User Name Remember Me? Password

 Abstract Algebra Abstract Algebra Math Forum

 April 12th, 2014, 08:00 PM #1 Newbie   Joined: Apr 2014 From: australia Posts: 17 Thanks: 1 propositional calculus Hi, I'm having trouble proving the following sequent using the rules of deduction in the Propositional Calculus. (P âˆ¨Q)âˆ§(P âˆ¨R) âŠ¢ P âˆ¨(Qâˆ§R) any help would be appreciated. thanks April 13th, 2014, 12:57 AM #2 Senior Member   Joined: Dec 2013 From: Russia Posts: 327 Thanks: 108 Are the two formulas separated by the turnstile? My browser shows just a space between them. There are many variants of rules of deduction in the propositional calculus, and none of them is the default one. Which one are you using? April 13th, 2014, 02:55 AM #3 Newbie   Joined: Apr 2014 From: australia Posts: 17 Thanks: 1 Yes they are separated by a syntactic turnstile (P âˆ¨Q)âˆ§(P âˆ¨R) âŠ¢ P âˆ¨(Qâˆ§R) I'm thinking to use V-Elimination, but i'm having trouble reaching the conclusion. April 13th, 2014, 06:51 AM   #4
Senior Member

Joined: Dec 2013
From: Russia

Posts: 327
Thanks: 108

Quote:
 Originally Posted by Evgeny.Makarov There are many variants of rules of deduction in the propositional calculus, and none of them is the default one. Which one are you using?
You'd rather keep the name of the formalism and the inference rules a secret, right?

Judging by the name "v-elimination", you are working with natural deduction. The outline of the derivation is as follows. Derive P \/ Q and P \/ R by /\-elimination. Perform a \/-elimination on P \/ Q. If P, then P \/ (Q /\ R), so the conclusion is proved. Otherwise, you have an assumption Q. Perform \/-elimination on P \/ R. Again, if P, then P \/ (Q /\ R). Otherwise, you have R, and together with Q it gives Q /\ R and P \/ (Q /\ R). April 14th, 2014, 07:45 PM #5 Newbie   Joined: Apr 2014 From: australia Posts: 17 Thanks: 1 So this is what I have so far 1 (1) (P V Q) & (P V R) A 1 (2) P V Q 1 &E 3 (3) P A 3 (4) P V (Q & R) 3 VI 1 (5) P V R 1 &E 6 (6) Q A 7 (7) R A 6,7 ( Q & R 6, 7 &I 3,6,7 (9) P V (Q & R) 3, 8 VI then Im stuck. . April 15th, 2014, 01:23 AM   #6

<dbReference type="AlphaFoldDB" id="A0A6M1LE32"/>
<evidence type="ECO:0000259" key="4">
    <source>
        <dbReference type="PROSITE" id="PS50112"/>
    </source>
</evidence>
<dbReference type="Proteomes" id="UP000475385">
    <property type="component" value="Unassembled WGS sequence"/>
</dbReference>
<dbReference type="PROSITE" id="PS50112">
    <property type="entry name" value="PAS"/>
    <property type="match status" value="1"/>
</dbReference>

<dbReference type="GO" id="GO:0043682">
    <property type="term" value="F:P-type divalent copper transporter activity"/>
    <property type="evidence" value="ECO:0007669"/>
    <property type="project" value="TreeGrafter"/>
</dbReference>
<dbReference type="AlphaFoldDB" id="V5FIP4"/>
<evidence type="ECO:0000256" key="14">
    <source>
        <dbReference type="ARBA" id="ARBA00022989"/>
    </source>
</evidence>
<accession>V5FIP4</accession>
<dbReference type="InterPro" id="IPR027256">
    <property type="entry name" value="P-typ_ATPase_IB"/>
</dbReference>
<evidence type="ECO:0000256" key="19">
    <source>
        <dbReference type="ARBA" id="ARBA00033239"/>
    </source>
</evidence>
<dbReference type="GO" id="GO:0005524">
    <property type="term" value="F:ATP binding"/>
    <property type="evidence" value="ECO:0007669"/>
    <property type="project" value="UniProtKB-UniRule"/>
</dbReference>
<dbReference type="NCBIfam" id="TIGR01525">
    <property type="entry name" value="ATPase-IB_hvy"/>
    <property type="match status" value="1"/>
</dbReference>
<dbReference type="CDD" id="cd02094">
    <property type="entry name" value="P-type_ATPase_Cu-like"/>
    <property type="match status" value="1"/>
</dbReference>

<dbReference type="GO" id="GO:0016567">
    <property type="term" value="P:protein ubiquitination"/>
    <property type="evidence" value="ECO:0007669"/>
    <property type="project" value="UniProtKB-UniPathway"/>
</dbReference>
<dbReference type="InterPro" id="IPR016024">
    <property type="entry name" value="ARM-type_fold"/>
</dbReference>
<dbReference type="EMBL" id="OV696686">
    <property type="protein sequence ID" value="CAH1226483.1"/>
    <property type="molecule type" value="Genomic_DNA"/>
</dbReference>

Senior Member

Joined: Apr 2014
From: Greater London, England, UK

Posts: 320
Thanks: 156

Math Focus: Abstract algebra
Quote:
 Originally Posted by kp100591 1 (1) (P V Q) & (P V R) A 1 (2) P V Q 1 &E 3 (3) P A 3 (4) P V (Q & R) 3 VI 1 (5) P V R 1 &E 6 (6) Q A 7 (7) R A 6,7 (8) Q & R 6, 7 &I 3,6,7 (9) P V (Q & R) 3, 8 VI
Thanks for your working. Now I know roughly what axioms you are using. Here is my suggestion.

$$\begin{array}{rll} 1. & (P\vee Q)\,\&\,(P\vee R) & \mathrm{(A)} \\ 2. & P\vee Q & \mathrm{(1\ \&E)} \\ 3. & P & \mathrm{(2\ A)} \\ 4. & P\vee(Q\,\&\,R) & \mathrm{(3\ \vee I)} \\ 5. & Q & \mathrm{(2\ A)} \\ 6. & P\vee R & \mathrm{(1\ \&E)} \\ 7. & P & \mathrm{(6\ A)} \\ 8. & P\vee(Q\,\&\,R) & \mathrm{(7\ \vee I)} \\ 9. & R & \mathrm{(6\ A)} \\10. & Q\,\&\,R & \mathrm{(5,9\ \&I)} \\11. & P\vee(Q\,\&\,R) & \mathrm{(10\ \vee I)} \end{array}$$

There are a number of ways to approach the study of propositional calculus, each with its own set of axioms. Another way to approach the problem would be to show that the premise and the negation of the conclusion together form an inconsistent set. April 15th, 2014, 07:28 AM #7 Senior Member   Joined: Dec 2013 From: Russia Posts: 327 Thanks: 108 The derivation in post #5 looks like a derivation in Fitch-style calculus, or flag notation, which is a form of natural deduction. I'll just add the necessary indentation and disjunction elimination rules to post #6. Code:  1. (P \/ Q) /\ (P \/ R) Assumption 2. P \/ Q 1, /\E 3. P Assumption 4. P \/ (Q /\ R) 3, \/I 5. Q Assumption 6. P \/ R 1, /\E 7. P Assumption 8. P \/ (Q /\ R) 7, \/I 9. R Assumption 10. Q /\ R 5, 9, /\I 11. P \/ (Q /\ R) 10, \/I 12. P \/ (Q /\ R) 6, 7-8, 9-11, \/E 13. P \/ (Q /\ R) 2, 3-4, 5-12, \/E Unfortunately, the [ code] tag does not currently use a fixed-width font, so the alignment is not perfect. You can hopefully copy-paste the derivation into a text editor with a fixed-width font. Thanks from Olinguito and kp100591 April 16th, 2014, 03:57 AM #8 Newbie   Joined: Apr 2014 From: australia Posts: 17 Thanks: 1 thank you for your assistance Tags calculus, propositional Thread Tools Show Printable Version Email this Page Display Modes Linear Mode Switch to Hybrid Mode Switch to Threaded Mode Similar Threads Thread Thread Starter Forum Replies Last Post lun123 Applied Math 1 October 21st, 2013 02:28 PM zcohen Applied Math 2 April 26th, 2012 05:35 PM summer90 Applied Math 2 January 27th, 2010 09:26 AM patel_ankz Applied Math 1 November 8th, 2008 06:43 PM Christi123 Applied Math 0 March 25th, 2008 11:39 PM

 Contact - Home - Forums - Cryptocurrency Forum - Top